Clinical Anatomy and Physiology of Avian Species--From Bird Brains to Pigeon Toes
The ability to fly has enabled birds to occupy a wide diversity of habitats with great adaptations for feeding. This has led to a large number of about 9,700 extant species belonging to the class Aves divided into about 27 avian orders. The largest order of all is the Passeriformes with over 5712 species while the smallest is the Struthioniformes with one species, the ostrich. Whilst reptiles and mammals show incredible diversity, the constraints of flight means the basic bird design varies very little from species to species. In fact there are fewer morphological variations among all the bird species than among, for example, the mammalian order of Carnivores that contains only about 300 species.
Birds are endothermic meaning they have ability to maintain a relatively stable body temperature, irrespective of the ambient temperature. Their body temperature is about 3 degrees higher than mammals at around 40°C (+/- 1.5°C) so high metabolic rates are needed to maintain this and enable them to fly. Birds expend 20-30 times more energy than reptiles of similar body size so their circulatory and respiratory systems have evolved to rapidly provide energy and oxygen to cells.
Birds regulate their body temperature between 39-42°C with smaller birds like the passerines having higher body temperatures and large flightless birds like the ostrich falling within the mammalian range. They have very poor tolerance for high temperatures and 46°C is fatal. Unlike mammals, they have no brown fat but regulate their body temperature by the following behavioural and physiological means.
Birds use their plumage both for heat loss and heat conservation. The contour feathers provide some insulation but it is the fluffy down feathers underneath which provide most thermal insulation. When cold, birds fluff these feathers to trap air pockets between the feathers and will shiver the pectoral muscles to produce heat. They can also reduce heat loss by 12% by tucking their head under their wing and by 40-50% by sitting down. To dissipate heat they can extend their wings from their body and elevate the scapula feathers to expose the bare skin (apterylae) of the back of the neck
Birds are extremely sensitive to draughts or poor ventilation as heat loss due to convection means they must increase their metabolic rate. This is particularly severe in small birds as the high ratio of surface area to body mass means body cooling is more rapid. Likewise feather plucking birds or young chicks are also very vulnerable and need extra nutritional support to avoid negative energy balance. Fat is a very poor thermal conductor so aquatic birds like penguins which inhabit cold climates have a large fat subcutaneous layer to insulate against the cold.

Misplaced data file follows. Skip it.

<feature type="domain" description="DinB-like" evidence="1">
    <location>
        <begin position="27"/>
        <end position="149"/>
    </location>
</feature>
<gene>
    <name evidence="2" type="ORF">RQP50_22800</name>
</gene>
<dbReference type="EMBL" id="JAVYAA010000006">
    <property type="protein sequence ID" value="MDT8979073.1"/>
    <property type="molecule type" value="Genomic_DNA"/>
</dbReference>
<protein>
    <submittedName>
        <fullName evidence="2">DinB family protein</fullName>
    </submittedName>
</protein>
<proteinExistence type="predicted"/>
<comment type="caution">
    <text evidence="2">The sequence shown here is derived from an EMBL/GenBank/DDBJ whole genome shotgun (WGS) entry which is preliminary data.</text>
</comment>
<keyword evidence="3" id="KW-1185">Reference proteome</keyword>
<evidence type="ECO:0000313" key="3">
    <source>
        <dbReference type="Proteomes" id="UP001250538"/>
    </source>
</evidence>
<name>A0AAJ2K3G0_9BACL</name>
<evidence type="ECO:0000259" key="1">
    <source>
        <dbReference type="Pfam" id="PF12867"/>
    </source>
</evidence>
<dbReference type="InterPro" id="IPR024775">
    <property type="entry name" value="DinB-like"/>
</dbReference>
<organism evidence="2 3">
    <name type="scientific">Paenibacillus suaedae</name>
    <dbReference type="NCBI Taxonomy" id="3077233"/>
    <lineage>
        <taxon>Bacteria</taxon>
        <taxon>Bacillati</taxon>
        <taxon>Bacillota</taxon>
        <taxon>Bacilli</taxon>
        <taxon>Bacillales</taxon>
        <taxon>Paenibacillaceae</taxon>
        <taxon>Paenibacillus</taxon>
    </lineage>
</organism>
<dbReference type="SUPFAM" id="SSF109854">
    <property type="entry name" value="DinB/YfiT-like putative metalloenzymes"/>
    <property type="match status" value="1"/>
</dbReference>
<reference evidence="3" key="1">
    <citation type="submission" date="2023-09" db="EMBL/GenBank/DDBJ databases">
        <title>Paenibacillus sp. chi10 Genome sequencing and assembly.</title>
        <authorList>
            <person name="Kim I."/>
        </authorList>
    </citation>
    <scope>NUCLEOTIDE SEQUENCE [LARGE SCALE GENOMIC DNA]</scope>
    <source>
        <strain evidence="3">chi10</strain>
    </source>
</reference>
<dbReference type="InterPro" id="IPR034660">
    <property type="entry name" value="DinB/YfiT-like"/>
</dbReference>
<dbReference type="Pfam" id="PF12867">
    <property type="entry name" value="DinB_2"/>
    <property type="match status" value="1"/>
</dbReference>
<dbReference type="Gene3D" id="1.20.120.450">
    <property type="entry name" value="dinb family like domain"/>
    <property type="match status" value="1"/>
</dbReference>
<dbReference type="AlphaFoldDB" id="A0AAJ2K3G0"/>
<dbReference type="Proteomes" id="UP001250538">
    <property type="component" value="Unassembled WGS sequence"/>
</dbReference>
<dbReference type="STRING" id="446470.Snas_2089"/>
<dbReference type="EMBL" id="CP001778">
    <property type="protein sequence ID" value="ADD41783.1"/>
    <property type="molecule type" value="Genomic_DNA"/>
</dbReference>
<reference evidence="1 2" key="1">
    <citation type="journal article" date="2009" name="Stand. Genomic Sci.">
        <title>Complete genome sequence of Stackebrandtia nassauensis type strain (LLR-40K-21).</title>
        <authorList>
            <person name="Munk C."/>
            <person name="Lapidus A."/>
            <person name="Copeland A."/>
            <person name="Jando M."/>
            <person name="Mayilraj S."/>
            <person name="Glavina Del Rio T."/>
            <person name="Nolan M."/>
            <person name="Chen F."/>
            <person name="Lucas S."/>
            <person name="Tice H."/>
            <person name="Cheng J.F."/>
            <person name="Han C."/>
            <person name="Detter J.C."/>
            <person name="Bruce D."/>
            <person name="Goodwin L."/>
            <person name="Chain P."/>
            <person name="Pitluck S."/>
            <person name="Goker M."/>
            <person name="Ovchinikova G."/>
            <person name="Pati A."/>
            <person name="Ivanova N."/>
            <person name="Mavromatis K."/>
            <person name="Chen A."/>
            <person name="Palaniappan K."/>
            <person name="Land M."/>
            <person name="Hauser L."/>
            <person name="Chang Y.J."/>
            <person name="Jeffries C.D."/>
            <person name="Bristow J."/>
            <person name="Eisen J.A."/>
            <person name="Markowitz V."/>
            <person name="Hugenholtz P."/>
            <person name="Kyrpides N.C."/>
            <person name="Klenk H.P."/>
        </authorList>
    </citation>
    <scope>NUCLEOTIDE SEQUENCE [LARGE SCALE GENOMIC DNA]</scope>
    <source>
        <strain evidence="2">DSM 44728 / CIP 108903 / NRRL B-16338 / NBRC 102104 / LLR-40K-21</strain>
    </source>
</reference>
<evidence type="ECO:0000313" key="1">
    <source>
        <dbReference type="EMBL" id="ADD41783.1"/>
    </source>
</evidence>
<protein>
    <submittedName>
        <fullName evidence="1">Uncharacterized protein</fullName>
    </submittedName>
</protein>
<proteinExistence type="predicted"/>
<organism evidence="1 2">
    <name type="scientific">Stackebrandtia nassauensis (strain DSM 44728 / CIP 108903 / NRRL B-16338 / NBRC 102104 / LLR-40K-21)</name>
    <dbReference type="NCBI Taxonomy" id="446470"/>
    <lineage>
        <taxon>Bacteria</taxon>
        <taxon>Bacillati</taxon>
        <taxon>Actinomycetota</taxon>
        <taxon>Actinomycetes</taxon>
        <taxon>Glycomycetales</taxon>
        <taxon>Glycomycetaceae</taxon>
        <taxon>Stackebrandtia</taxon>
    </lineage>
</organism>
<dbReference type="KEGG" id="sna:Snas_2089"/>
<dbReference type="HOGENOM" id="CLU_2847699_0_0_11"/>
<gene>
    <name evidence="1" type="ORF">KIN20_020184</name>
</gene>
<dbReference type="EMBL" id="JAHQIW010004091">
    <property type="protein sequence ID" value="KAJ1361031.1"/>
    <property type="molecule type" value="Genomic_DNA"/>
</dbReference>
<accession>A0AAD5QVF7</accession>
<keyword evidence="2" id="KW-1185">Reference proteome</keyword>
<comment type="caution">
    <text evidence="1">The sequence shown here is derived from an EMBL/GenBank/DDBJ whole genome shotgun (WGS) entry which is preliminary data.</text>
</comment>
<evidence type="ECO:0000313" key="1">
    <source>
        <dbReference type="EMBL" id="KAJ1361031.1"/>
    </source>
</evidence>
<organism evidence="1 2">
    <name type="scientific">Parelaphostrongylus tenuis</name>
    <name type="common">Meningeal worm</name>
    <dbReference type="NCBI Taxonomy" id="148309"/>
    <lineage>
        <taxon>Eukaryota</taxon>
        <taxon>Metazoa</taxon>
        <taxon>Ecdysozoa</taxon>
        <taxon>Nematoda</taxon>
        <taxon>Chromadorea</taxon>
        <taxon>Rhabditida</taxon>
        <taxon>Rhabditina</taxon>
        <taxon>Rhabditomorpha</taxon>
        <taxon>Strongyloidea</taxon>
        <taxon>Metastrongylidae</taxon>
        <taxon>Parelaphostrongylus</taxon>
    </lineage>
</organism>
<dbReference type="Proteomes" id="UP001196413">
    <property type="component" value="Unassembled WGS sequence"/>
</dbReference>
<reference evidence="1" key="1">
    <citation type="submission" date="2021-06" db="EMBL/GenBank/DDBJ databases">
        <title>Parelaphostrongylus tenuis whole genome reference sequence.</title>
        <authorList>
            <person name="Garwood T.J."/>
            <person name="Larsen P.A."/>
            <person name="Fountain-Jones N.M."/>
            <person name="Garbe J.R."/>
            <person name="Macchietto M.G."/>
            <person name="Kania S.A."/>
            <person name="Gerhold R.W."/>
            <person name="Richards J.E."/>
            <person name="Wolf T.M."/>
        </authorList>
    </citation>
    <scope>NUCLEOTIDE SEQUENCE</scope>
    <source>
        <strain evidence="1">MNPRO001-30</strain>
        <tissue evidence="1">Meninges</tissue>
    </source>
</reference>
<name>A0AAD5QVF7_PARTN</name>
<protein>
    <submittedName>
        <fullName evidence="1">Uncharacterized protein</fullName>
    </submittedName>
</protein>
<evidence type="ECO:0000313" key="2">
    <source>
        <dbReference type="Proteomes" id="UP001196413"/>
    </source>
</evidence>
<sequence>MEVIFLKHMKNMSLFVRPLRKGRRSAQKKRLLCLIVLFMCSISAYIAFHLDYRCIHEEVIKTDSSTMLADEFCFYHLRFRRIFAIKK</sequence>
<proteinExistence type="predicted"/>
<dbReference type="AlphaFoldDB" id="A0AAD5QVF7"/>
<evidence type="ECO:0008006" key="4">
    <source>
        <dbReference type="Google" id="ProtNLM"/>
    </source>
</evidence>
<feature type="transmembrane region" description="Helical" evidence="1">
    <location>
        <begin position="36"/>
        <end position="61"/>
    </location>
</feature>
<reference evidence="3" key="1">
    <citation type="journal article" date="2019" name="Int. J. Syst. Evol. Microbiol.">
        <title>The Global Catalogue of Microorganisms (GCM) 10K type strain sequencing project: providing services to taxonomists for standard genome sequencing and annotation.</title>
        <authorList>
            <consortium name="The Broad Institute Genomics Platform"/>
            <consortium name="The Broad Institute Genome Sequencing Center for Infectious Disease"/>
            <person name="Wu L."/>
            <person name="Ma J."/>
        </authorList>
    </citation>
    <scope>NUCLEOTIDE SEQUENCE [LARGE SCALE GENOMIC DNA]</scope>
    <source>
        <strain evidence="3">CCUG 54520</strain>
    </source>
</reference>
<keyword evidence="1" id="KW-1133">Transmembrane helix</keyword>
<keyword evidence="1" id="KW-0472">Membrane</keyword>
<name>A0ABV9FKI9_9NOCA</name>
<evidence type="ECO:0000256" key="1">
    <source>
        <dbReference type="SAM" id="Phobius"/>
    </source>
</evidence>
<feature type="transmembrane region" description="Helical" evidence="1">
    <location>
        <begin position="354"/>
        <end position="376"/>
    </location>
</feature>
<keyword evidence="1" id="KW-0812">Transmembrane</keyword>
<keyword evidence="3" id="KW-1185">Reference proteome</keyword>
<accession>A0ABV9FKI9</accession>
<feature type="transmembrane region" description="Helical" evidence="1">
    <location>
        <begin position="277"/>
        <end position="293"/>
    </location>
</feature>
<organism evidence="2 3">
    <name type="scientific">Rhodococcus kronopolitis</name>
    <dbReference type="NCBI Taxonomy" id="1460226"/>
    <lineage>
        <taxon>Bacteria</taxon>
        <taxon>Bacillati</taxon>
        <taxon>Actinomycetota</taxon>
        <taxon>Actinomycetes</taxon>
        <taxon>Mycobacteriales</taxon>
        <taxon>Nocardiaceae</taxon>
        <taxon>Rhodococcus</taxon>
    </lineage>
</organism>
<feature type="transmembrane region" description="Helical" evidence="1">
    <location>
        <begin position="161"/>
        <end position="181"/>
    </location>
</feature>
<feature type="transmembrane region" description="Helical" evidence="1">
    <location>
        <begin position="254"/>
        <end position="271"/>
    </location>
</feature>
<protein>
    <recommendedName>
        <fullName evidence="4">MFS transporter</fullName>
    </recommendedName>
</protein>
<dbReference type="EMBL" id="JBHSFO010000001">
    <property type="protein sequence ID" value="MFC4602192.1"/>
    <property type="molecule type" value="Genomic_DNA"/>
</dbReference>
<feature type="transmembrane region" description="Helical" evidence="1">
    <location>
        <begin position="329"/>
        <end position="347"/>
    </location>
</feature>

Birds which are overheated can use thermal panting or gular fluttering. Thermal panting increases evaporative loss from the upper respiratory tract and is a highly effective means of heat loss. Gular fluttering is when the bird vibrates the hyoid muscle and bones in the throat causing evaporation from the lining of the mouth and throat. When the bird is expending high energy while flying or running, heat can also be dissipated through the large surface area of the airsacs. Flying also exposes the thinly feathered ventral wing and dissipates heat by convection.
Birds do not have sweat glands but lose heat through their skin or via blood shunts. Some birds, like pigeons and doves, dilate a large vascular plexus on the back of their neck called the plexus venosus intracutaneous collaris. A large proportion of the blood from the left ventricle flows to the legs during stress to increase heat loss. In some long legged species the legs get three times as much blood per heartbeat as the pectoral muscles and twice as much as the brain. Some aquatic and wading birds have counter current arterio-venous retes in the proximal feathered part of the leg. These tibio-tarsal retes transfer heat from body core arteries to the colder venous vessels bringing blood from extremities. This enables blood to flow to the legs without detrimental heat loss.
When cold some birds select microclimates to reduce heat loss, like roosting in holes, or sheltering in trees. Small birds often huddle together to keep warm. They also adapt their behaviour in the heat of the day by shade seeking and bathing or soaring on thermals for cooler air.
The avian skeleton has the following modifications to enable birds to fly. They have a lightweight fused skeleton and the avian forelimb is modified into a wing while the beak and neck are modified for food prehension. The manus is tapered and fused to hold the primary feathers. Many bones of the backbone and limbs are also fused to form a rigid and strong but light framework. This fused rib cage helps resist the twisting and bending of wings in flight while the rigid pectoral girdle acts like a wing strut. A fused tail vertebra (pygostyle) provides a short tail for steering and manoeuvrability. The sternum is keeled (carinate) to hold the muscles of flight. The supracoracoideus muscle lifts the wing by passing from their ventral attachment on the sternum through the triosseal foramen to insert on the dorsal humerus. This keeps all the heavy flight muscles along with the muscular gizzard situated ventrally at the bird's centre of gravity. The airsacs extend into the medullary cavity of the major bones like the humerus, coracoid, pelvis, sternum and vertebrae. They are most developed in the good fliers to help in weight reduction. The skull also consists of a honeycomb of air spaces with delicate spicules for support.